Tuesday, February 18, 2014

Minimally Buzzed, Maximum Help

Here are some interesting findings from a recent study out of the University of California, San Diego: there is absolutely no safe drinking limit when it comes to driving.

The researchers studied almost 600,000 fatal car accidents between 1994 and 2011. They used the U.S. Fatality Analysis Reporting System (FARS) because it monitors the exact alcohol content of every person involved in a crash, starting with a BAC of 0.01% percent.

As you probably know, the legal limit for drunk driving in most countries is between 0.05 and 0.08%. But researchers found that even with a BAC of only 0.01% - or what they call 'minimally buzzed' - drivers were 46% more likely to be involved in a fatal crash than sober drivers. Yikes.

The study's lead researcher, sociologist David Phillips, concluded that based on the findings, there is "no point at which it is harmless to consume alcohol and get behind the wheel of a car." The results also support the National Transportation Safety Board's  recommendation to reduce the legal drunk driving limit in the U.S. to 0.05%. Though Phillips suggests the findings should indicate an even lower limit.

So if you're drinking, get some serious designated driver friends ... or take a cab. (read more about BAC and driving.)

Here's some good news if you're having trouble cutting down on your drinking - and aren't averse to drug therapies. The American Journal of Psychiatry has published the findings of a recent study that found the drug Topiramate can help heavy drinkers curb their habit significantly.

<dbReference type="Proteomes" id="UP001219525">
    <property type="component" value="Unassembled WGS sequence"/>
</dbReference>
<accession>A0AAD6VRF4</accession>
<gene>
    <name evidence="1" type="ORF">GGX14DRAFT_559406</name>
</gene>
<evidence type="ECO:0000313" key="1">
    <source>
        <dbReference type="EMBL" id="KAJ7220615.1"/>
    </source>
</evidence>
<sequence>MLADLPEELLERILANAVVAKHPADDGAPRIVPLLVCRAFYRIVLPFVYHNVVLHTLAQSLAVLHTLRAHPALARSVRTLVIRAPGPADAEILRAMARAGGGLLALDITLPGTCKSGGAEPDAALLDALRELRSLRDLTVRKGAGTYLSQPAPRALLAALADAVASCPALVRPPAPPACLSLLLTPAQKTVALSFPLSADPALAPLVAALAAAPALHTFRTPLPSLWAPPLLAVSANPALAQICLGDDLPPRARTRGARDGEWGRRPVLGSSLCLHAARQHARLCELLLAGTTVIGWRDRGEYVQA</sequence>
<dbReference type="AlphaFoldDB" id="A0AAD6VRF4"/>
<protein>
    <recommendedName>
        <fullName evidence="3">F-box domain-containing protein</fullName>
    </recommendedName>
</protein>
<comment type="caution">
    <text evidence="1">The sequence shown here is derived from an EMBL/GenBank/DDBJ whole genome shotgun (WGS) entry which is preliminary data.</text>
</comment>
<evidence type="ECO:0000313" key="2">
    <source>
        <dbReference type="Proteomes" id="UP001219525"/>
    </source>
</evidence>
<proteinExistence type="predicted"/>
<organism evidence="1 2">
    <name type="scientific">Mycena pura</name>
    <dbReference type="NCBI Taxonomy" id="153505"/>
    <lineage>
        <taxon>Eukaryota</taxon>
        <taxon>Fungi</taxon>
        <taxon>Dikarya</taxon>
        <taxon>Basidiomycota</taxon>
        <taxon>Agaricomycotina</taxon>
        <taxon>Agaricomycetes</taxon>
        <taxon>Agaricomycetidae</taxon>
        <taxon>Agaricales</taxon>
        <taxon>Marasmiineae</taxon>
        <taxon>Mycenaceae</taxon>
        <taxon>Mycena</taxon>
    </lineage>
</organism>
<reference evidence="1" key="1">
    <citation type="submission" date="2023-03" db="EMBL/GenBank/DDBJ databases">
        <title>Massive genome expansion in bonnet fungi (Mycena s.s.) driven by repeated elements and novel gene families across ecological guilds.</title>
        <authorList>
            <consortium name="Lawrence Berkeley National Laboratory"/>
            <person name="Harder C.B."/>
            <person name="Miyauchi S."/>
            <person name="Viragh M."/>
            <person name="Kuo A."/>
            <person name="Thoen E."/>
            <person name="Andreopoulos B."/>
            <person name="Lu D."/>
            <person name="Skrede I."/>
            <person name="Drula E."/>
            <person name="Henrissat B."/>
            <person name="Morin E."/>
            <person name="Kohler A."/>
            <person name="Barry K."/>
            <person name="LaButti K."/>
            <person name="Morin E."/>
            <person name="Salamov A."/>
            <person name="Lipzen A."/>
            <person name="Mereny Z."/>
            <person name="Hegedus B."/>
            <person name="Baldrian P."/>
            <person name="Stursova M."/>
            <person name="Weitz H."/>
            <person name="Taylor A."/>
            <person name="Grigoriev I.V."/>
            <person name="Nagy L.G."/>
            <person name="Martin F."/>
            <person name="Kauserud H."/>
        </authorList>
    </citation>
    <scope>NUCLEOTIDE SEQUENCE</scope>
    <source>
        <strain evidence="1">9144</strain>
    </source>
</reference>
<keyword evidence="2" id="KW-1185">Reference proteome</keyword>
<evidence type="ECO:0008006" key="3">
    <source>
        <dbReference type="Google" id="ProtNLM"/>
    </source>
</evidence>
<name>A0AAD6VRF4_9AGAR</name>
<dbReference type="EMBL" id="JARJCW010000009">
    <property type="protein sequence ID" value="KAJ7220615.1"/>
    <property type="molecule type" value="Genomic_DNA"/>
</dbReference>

The anti-convulsant drug - normally used to treat epilepsy - has already been found to ease alcohol cravings in people who are trying to abstain completely. But these latest findings show that even people who want to 'cut down' can be helped. After a 12-week study, subjects who were given Topiramate had fewer heavy drinking days and more abstinent days than the group given a placebo.

However, the study found that the drug only helped those people with a particular genotype: a variant of the receptor for the neurotransmitter glutamate. Meaning it's yet more proof that brain chemistry and genetics play a major role in who develops a drinking problem - and in this case, who could benefit from certain drug therapies - and who would not.

btw, it's interesting to note that data for the study showed that 23% of people older than 12 can be considered heavy drinkers, reporting having 5 drinks or more on a given occasion at least once in the past month. For more info, here's the full article.